Critical minerals: A realistic assessment

Sustainable energy pathways are vital for populations


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Topic: Opinion


Critical minerals: A realistic assessment


Sustainable energy pathways are vital for populations all over the world.

With this in mind, we need to appreciate the real-world impacts of scenarios and policies aimed at ramping up renewables and electric vehicles (EVs).

There are many elements that filter into this, a central one being the role played by critical minerals. These minerals, such as copper, cobalt, silicon, nickel, lithium, graphite and rare earths underpin the development of renewables and EVs.

The International Energy Agency (IA) says that in its Net Zero Emissions (NZE) by 2050 Scenario, demand for critical minerals quadruples by 2040. It is a pace never seen before in history.

The purpose of highlighting this should in no way detract from the importance that OPEC attaches to the role of renewables and electrification in our energy future.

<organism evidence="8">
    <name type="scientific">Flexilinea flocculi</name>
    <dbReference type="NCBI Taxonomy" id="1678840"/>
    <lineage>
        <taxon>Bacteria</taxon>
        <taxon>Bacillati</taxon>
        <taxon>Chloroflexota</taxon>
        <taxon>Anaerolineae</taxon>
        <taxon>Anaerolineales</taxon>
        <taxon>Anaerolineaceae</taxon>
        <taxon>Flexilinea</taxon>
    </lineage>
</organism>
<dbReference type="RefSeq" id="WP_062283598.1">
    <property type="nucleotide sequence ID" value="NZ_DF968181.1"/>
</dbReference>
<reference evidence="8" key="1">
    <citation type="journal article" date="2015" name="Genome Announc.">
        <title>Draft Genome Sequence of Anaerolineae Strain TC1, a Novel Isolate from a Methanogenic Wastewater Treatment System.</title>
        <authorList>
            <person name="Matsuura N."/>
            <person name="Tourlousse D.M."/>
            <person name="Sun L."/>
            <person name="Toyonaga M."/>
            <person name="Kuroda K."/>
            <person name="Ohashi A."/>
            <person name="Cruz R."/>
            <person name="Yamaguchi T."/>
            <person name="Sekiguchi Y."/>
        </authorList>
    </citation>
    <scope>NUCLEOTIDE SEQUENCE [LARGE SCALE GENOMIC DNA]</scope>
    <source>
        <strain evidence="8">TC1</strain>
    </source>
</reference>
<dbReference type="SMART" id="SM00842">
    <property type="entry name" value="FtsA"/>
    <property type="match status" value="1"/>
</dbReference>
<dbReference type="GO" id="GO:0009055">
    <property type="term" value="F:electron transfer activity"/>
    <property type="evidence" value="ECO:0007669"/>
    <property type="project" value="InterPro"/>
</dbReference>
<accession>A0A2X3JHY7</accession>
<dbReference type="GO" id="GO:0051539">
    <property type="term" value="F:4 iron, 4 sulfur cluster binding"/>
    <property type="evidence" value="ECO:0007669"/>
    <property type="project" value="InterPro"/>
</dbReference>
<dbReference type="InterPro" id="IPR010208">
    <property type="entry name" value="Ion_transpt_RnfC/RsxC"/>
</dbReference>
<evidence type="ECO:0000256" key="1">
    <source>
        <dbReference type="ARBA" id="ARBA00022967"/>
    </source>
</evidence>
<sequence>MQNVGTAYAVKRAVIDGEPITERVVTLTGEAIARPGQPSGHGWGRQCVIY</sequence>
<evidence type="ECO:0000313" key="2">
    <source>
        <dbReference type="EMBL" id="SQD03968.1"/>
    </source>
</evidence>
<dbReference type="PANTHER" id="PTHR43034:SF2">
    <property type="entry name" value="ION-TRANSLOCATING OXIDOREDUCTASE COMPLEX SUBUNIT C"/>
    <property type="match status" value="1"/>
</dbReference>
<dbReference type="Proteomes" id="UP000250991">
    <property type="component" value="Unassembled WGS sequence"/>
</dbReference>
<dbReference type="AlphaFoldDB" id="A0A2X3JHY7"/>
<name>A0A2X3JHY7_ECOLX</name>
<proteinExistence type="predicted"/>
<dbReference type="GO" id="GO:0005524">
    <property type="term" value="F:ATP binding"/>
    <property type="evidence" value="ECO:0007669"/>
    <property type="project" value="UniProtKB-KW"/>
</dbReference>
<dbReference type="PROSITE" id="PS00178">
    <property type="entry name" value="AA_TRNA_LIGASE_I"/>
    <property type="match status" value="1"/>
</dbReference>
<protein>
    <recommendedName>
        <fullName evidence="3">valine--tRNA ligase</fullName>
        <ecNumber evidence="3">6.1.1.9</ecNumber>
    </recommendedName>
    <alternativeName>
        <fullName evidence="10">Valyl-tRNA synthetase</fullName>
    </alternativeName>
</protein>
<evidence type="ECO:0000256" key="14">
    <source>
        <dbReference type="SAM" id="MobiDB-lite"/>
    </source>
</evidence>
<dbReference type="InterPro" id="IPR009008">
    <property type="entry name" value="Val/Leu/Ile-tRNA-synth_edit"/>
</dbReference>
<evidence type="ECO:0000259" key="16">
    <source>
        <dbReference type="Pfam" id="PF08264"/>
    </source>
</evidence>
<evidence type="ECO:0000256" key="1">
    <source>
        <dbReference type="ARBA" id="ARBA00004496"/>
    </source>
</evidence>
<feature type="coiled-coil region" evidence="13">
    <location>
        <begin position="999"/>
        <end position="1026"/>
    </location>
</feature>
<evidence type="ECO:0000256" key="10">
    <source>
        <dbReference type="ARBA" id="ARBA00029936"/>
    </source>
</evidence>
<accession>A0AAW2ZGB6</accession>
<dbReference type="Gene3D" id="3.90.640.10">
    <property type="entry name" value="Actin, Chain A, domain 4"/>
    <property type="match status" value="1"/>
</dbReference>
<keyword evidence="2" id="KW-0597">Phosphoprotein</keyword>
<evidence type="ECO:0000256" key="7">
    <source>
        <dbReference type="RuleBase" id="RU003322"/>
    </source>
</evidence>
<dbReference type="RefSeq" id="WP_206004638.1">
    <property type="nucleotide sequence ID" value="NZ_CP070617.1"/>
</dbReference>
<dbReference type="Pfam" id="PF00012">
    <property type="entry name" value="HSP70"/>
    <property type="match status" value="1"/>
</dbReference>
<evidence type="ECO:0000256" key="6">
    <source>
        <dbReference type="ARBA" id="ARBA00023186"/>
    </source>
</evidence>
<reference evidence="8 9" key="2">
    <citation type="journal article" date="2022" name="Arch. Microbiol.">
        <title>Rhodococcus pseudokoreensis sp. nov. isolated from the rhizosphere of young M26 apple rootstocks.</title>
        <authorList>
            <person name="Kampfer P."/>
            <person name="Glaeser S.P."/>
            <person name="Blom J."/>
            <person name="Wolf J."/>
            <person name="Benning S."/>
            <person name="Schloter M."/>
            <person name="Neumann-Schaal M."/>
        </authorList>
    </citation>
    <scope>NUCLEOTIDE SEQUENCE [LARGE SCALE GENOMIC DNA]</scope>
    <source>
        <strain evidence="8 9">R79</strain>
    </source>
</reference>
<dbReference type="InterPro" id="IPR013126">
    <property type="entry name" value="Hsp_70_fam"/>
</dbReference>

Our Member Countries are investing heavily in renewables, in all stages of their supply chains, and participating in the development of EVs.

However, we do need to carefully consider the nature of such an expansion of critical mineral requirements. Is this kind of expansion truly feasible? What are the implications? How sustainable is it? And how important is oil and gas to the expansion of critical minerals, as well as renewables, EVs and grids.

In the mentioned IEA scenario, by 2040, copper demand rises by 50%, rare earths demand almost doubles, cobalt demand more than doubles, and nickel demand is close to tripling. These are nowhere near the largest increases either.

Graphite demand grows almost four times, and lithium sees a nearly ninefold expansion by 2040, underlining its crucial role in batteries.

This will require the construction of a huge number of new mines. Back in 2022, the IEA said that by 2030 alone, the world would need to build 50 new lithium mines, 60 new nickel mines and 17 cobalt mines.

 

By: HE Haitham Al Ghais, OPEC Secretary General


Copyright: Fresh Angle International (www.freshangleng.com)
ISSN 2354 - 4104


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